Men are roughly four times more likely to be diagnosed HIV-positive than women in this country. Unique in the world, the United States HIV crisis still primarily affects gay and bisexual men, particularly young, black, gay men. In 2014, gay and bisexual men accounted for an estimated 70 percent of the 37,600 new HIV infections in the United States, according to the Centers for Disease Control and Prevention. Women, on the other hand, account for only about one in five new HIV diagnoses.
The one place where women’s HIV prevalence reaches and sometimes exceeds that of men is in our jails and prisons. Though the percentage of women in state and federal prisons with HIV has been on the decline for nearly two decades, the rates still far outpace the national averages: According to the most recent numbers from the Bureau of Justice Statistics, which collects data from inmates in state and federal correctional facilities, 1.3 percent of female inmates are HIV-positive. If that doesn’t sound high, consider that the HIV infection rate for the general female population is only 0.14 percent. That means that women in state and federal correctional facilities are over nine times more likely to be HIV-infected than women on the outside.
And those numbers don’t even account for what can be higher rates of HIV infection among women in jails. While prisons generally hold people convicted of felonies for sentences that are longer than one year, jails—the roughly 3,000 county or municipality-run detention facilities in communities across the country—temporarily hold people arrested but not yet convicted of a crime. Most incarcerated women today are in jails, and jails are transient places, with people constantly moving in and out. HIV-prevalence rates are often much higher in jails than they are in prisons—one study that reviewed jail health records from 2009–10 found that 9 percent of newly incarcerated women in New York City jails were HIV-positive.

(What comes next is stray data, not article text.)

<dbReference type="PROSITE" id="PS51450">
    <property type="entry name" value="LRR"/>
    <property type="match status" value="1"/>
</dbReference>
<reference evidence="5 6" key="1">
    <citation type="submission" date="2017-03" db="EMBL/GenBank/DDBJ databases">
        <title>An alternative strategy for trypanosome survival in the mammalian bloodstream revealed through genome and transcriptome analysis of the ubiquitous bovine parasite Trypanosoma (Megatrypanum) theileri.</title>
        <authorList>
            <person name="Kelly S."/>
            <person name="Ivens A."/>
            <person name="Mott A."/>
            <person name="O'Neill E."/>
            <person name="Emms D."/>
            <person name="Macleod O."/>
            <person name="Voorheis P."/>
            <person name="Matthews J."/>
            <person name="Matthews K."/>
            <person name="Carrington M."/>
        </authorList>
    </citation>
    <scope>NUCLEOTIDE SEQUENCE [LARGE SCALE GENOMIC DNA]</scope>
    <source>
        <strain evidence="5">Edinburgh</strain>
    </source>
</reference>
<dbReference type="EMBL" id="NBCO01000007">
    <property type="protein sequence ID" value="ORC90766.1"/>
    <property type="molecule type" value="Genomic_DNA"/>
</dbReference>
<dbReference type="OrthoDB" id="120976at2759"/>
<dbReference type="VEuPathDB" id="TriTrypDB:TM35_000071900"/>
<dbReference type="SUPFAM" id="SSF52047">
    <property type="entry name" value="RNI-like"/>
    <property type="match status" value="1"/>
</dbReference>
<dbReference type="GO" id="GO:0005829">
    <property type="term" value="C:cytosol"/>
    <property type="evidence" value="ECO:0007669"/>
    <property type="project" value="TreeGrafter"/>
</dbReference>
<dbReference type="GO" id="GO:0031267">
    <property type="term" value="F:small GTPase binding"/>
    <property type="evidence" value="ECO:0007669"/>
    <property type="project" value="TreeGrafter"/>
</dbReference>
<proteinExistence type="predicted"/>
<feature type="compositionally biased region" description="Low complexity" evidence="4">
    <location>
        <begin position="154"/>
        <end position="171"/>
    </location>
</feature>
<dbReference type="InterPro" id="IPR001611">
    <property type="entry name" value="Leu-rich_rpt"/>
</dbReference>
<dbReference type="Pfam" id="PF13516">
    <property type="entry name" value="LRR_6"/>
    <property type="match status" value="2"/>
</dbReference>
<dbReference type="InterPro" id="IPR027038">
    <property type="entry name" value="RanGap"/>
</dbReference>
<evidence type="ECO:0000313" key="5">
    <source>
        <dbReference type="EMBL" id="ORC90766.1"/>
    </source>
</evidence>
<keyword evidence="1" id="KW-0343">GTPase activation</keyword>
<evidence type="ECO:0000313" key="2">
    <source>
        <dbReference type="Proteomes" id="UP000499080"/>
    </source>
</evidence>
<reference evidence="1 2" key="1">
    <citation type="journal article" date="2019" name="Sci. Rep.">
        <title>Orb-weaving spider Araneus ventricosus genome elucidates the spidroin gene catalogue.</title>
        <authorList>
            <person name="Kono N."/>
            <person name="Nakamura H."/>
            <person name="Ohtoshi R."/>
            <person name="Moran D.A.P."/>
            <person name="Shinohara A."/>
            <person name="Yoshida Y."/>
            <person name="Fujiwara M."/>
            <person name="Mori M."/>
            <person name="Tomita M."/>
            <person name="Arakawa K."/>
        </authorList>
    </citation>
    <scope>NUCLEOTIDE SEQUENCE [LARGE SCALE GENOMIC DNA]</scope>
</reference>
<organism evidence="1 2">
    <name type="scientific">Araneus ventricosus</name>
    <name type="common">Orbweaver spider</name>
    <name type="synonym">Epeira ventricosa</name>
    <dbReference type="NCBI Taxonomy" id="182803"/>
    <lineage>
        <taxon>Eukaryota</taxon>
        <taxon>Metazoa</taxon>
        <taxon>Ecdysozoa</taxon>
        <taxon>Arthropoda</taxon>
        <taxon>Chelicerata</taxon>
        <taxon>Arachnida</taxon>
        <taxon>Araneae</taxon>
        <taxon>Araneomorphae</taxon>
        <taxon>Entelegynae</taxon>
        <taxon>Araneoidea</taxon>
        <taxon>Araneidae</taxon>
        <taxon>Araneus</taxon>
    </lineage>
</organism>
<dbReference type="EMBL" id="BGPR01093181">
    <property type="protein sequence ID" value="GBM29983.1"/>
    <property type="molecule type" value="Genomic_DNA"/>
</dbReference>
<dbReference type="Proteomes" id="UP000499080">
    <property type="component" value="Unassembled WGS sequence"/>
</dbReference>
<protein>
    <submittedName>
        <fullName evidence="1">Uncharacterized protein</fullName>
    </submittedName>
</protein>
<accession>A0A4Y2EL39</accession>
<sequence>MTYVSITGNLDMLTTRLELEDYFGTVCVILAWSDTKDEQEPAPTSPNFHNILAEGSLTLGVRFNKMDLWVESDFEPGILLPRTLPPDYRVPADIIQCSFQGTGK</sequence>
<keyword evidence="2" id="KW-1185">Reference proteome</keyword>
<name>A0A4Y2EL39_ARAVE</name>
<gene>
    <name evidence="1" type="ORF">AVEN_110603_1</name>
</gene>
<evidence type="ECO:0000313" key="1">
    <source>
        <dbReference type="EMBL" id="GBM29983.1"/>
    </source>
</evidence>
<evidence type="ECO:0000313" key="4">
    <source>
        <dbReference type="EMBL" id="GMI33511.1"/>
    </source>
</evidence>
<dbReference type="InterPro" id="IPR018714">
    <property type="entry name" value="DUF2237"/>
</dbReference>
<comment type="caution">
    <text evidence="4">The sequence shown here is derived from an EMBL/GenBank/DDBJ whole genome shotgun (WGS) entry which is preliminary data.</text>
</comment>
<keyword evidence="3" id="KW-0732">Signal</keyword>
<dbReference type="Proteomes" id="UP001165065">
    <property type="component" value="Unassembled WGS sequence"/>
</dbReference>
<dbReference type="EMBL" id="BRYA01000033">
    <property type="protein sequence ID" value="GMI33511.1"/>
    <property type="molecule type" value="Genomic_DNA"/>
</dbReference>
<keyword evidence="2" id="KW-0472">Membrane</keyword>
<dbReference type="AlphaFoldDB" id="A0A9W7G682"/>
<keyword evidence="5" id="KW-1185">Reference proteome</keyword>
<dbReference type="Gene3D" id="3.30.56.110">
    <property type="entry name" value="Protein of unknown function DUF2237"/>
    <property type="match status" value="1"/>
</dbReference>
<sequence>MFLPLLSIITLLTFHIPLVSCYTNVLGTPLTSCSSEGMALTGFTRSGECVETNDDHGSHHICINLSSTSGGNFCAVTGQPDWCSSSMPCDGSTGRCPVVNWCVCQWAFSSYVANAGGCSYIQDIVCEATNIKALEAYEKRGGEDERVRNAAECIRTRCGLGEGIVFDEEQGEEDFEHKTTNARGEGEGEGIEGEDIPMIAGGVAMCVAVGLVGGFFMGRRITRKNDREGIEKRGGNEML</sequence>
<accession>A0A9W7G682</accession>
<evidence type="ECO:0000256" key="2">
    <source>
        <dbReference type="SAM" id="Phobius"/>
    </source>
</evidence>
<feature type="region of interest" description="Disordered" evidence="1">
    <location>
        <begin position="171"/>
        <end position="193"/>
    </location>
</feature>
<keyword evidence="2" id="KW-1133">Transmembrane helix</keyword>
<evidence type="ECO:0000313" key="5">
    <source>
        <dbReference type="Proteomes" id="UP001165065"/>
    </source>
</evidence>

“Jails and prisons are places where a disproportional number of HIV-infected women end up, primarily because both HIV and incarceration target those who are poor,” says Dr. Anne Spaulding, an infectious disease physician who has provided care for women and men with HIV and hepatitis C in prisons and jails for the past two decades.
What accounts for this glaring disparity? For one thing, the number of women in jail, prison, and on probation is ballooning. More women than ever before are being sent to jail and prisons, and the growth has largely impacted the most socially and economically disadvantaged: black women, Latina women, and women living in poverty.
Women in jails are now the fastest-growing incarcerated population in the country. Among women, rates of state and federal imprisonment were highest for adult black women ages 30–34 years (264 per 100,000), followed by Latina (174 per 100,000), and white women (163 per 100,000). Black women were between 1.6 and 4.1 times as likely to be imprisoned as white women of any age group. Thanks to stricter drug-enforcement laws and expanding law-enforcement efforts, the case of incarcerated women and HIV is truly one in which social, economic, racial, and gender inequity have created multiple, intersecting challenges for women who often lack robust social safety nets in the first place.